Themes were usually very practical, such as Standards of Curation, History of Museums and Collections, Mineral Collections in Small Museums, Geological Displays and Associated Problems, etc. Many meetings also included a local element, with a talk or two about the history, collectors or exhibitions of the hosting museum, or a tour of its new galleries. The emphasis was on CPD (Continual Professional Development) type training and learning, presented as talks or workshops, so that curators would be more likely to get funding and time to attend. Over the years, talks seem to have gradually shifted almost exclusively into descriptions of specific projects – maybe we should consider including more of these analytical, training talks, along with others about collectors and collections?
The initial membership fee was set at just £1, but doubled to £2 within two years. By the end of 1974 GCG had 83 members, and this figure also doubled by the end of the second year. Membership levels did continue to rise up until the mid 1990s where they plateaued for a while at around 500 before dropping off again to today’s average of a little over 300 most years. Analysis of the membership records show that historically many curators have treated subscriptions on a geological time-frame, letting them lapse for several years before mostly catching up in one lump sum. Thus, the membership figure had accumulated year on year, until in 2001 it was realised that a large set had failed to pay for several years and should be deleted. Since then we have been more strict about non-payers.
Within a few years, GCG gained its first international members, and also initiated subscriptions for institutions who wished to receive the newsletter. The newsletter soon morphed into our peer-reviewed journal and has continued to thrive, with a separate newsletter (Coprolite) being brought into existence to cater for short-term news stories.
The initial committee structure stayed fairly stable for many years with well-defined roles, and curators were ‘mostly’ given plenty of support from their organisations to deal with the work. Roy Clements was the first Chairman – a role that is always held for three years. Other specified committee roles continue as long as the incumbent wishes, but are formally re-elected after each year to allow people to leave as and when they want. The only specified length of service (apart from Chairman), are the two-year ‘Ordinary’ committee posts which allow members to get a taste of committee work before often moving onto named roles, or leaving if that is their wish.
Following on from the initial committee, Hugh Torrens, Howard Brunton and Phil Doughty were all elected in turn as Chairman. Phil Doughty and Geoff Tresise took their turns as Secretary. Membership was merged with the role of Treasurer for a while, and both John Cooper and Tom Sharpe filled in this job, whilst Di Smith spent many years as Minutes Secretary. Hugh Torrens and Tim Pettigrew were in turn Journal Editors, and the post of Recorder was filled in turn by Ron Cleeveley, Alan Howell and Don Steward. Initially there was no Programme Secretary on committee, as everyone mucked in together to help organise meetings, which in many ways were far simpler to arrange in those days. Room hire fees were almost unknown, and many museums would lay on catering just for the honour of hosting such a specialist group.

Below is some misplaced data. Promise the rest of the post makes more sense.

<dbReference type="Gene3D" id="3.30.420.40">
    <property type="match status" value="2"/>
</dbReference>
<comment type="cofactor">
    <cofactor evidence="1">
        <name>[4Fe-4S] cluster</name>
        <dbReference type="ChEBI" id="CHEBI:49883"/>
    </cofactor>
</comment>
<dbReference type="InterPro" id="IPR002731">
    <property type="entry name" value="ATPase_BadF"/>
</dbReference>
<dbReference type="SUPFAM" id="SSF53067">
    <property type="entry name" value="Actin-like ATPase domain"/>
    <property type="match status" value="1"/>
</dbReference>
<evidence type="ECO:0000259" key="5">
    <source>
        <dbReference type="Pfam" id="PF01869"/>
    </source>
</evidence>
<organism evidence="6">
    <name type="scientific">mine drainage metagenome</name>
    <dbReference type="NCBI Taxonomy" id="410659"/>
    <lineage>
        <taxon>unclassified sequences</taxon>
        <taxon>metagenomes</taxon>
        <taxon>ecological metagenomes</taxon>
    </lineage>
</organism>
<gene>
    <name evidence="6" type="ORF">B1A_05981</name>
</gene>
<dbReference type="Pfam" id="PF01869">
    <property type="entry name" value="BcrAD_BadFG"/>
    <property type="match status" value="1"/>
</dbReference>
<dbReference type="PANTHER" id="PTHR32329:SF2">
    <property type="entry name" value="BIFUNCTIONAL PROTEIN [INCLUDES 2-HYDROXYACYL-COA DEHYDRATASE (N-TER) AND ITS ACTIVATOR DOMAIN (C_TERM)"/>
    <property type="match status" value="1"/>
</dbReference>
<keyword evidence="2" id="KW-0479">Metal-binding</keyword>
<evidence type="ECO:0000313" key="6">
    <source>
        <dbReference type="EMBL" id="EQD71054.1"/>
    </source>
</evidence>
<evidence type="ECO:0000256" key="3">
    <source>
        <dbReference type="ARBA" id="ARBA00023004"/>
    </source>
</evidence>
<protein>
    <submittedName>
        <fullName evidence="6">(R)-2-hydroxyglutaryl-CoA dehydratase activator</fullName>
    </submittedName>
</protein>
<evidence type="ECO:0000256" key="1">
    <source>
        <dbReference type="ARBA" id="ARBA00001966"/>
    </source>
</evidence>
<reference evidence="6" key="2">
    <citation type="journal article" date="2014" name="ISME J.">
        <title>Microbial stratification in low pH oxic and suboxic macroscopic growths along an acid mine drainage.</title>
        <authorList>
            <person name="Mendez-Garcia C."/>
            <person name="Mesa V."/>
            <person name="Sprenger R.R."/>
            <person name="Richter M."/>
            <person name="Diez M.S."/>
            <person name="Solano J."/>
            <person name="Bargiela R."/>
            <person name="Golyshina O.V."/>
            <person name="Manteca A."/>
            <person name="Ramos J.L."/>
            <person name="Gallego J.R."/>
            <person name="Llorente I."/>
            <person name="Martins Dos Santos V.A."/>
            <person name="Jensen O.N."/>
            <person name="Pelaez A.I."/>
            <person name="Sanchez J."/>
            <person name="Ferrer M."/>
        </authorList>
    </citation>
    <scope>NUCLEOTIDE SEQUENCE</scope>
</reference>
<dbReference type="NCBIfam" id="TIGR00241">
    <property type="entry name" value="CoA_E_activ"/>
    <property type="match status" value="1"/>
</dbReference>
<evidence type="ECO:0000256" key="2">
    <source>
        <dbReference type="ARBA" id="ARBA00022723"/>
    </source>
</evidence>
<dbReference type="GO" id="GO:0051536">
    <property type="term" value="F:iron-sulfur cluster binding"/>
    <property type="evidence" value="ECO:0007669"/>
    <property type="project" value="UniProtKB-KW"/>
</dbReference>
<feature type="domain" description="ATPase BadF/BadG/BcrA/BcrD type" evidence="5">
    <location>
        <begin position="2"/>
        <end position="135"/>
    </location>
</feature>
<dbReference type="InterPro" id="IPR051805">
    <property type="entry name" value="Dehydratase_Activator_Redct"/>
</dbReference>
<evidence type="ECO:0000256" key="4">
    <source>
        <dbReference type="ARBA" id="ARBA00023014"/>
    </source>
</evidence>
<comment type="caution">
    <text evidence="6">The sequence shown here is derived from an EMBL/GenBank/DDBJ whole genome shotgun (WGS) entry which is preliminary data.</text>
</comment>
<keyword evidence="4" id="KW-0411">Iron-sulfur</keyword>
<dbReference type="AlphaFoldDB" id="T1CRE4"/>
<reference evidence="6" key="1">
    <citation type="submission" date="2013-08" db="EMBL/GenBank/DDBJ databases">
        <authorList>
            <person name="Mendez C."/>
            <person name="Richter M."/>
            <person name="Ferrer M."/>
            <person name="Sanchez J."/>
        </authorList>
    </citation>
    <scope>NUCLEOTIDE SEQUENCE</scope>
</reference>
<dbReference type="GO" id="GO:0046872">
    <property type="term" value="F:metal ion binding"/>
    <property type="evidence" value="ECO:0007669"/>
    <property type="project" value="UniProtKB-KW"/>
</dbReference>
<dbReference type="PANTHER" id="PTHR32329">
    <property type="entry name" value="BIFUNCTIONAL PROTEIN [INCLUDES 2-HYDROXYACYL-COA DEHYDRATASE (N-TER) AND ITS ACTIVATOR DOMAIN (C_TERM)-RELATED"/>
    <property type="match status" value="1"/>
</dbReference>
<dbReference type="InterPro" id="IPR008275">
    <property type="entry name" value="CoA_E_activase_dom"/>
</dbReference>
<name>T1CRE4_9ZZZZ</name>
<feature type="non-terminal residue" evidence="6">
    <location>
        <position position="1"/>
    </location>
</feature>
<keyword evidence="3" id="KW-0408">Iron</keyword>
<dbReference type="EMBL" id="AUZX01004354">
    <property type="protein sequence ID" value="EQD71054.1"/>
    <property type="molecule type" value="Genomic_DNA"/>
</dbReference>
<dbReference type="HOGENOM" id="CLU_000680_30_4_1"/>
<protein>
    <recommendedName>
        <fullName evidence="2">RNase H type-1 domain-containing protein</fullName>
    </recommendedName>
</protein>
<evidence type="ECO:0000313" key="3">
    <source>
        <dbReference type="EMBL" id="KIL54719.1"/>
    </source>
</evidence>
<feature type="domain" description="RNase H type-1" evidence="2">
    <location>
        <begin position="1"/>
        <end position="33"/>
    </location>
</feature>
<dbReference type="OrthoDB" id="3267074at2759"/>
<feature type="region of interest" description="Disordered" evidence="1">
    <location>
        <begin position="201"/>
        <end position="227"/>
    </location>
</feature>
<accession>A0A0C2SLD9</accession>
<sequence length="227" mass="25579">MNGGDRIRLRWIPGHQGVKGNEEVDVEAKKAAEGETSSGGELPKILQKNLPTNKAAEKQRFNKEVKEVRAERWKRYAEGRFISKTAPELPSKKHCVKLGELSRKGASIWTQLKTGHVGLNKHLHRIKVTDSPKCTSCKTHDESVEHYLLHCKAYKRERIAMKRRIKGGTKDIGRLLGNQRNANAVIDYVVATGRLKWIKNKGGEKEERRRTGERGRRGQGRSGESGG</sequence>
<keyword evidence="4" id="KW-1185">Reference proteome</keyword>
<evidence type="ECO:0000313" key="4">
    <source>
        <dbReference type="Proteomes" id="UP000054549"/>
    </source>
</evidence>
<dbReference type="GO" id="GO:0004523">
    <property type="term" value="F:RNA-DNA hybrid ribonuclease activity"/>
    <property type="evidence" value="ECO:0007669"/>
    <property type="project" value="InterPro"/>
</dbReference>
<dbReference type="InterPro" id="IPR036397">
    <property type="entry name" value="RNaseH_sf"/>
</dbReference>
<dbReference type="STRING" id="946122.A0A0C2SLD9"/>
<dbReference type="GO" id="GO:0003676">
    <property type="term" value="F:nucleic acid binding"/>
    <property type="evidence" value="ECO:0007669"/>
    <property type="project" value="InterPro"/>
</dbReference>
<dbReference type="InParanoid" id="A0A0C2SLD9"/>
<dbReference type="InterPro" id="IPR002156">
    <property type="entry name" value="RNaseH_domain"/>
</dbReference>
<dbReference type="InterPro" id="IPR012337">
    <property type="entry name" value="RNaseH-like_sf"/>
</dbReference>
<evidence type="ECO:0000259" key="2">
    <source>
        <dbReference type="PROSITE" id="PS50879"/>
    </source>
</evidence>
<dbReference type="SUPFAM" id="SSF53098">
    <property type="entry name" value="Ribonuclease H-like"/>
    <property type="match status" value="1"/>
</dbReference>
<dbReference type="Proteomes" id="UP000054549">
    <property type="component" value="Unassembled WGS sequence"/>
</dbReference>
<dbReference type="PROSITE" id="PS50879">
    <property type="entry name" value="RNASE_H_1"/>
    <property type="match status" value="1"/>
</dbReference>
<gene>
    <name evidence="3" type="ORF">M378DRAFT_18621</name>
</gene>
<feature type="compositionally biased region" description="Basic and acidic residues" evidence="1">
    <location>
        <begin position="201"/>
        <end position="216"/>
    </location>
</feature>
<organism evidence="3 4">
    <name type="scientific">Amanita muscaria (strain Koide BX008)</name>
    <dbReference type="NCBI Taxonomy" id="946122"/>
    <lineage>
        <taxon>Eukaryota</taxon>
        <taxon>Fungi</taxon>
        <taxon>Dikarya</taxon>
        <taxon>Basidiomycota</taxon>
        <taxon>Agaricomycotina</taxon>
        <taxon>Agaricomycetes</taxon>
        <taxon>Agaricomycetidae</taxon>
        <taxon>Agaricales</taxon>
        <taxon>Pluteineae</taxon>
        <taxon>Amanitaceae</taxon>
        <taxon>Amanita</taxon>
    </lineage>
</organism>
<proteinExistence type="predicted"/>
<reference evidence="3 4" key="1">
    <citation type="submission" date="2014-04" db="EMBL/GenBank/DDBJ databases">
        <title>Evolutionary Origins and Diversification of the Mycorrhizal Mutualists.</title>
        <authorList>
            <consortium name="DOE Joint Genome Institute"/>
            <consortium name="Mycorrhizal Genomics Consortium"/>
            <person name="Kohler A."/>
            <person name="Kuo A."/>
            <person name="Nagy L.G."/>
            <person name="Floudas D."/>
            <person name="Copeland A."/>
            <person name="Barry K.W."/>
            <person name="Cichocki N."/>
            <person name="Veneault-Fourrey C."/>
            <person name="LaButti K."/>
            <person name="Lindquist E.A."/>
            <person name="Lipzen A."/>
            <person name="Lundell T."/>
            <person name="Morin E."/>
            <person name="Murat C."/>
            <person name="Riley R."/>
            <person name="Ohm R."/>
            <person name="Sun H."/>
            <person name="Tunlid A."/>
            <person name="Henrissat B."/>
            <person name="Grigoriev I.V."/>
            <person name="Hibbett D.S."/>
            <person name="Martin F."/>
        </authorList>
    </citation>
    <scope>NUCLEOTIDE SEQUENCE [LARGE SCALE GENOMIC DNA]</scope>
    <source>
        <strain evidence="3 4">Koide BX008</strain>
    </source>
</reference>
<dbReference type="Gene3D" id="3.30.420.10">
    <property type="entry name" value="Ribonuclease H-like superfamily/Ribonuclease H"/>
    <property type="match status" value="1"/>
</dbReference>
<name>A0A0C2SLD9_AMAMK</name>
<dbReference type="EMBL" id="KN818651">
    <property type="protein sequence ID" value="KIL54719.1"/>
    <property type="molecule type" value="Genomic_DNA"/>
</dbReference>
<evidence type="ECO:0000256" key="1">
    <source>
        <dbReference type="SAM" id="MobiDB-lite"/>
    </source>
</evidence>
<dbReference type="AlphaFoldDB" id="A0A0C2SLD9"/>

Additional committee members could be co-opted as required, sometimes as representatives from other committees. It was always thought good to have a broad geographical spread within the committee in order to represent all areas of the country and different types of museums (national, local, university) as well.
Our current journal, Geological Curator, started life as the Newsletter of the Geological Curators’ Group. Issue 1 was published in September 1974, edited by Brian Page with an editorial that read:
“This first issue of the Newsletter is inevitably limited in the number of its contributors. The Newsletter should be the mouthpiece of the group and it must have something to say; it should be more than just a series of interesting articles. It must be a source of information; a disseminator of ideas and techniques; a vehicle for discussion and argument. It will achieve these purposes in direct proportion to your contributions, Members of the Group. Please contribute to future issues. We need articles of interest and scholarship. In particular we need to publish your appeals for information and material and the responses to these appeals. This publication is for your use. I cannot urge you too strongly to ‘Use It’.”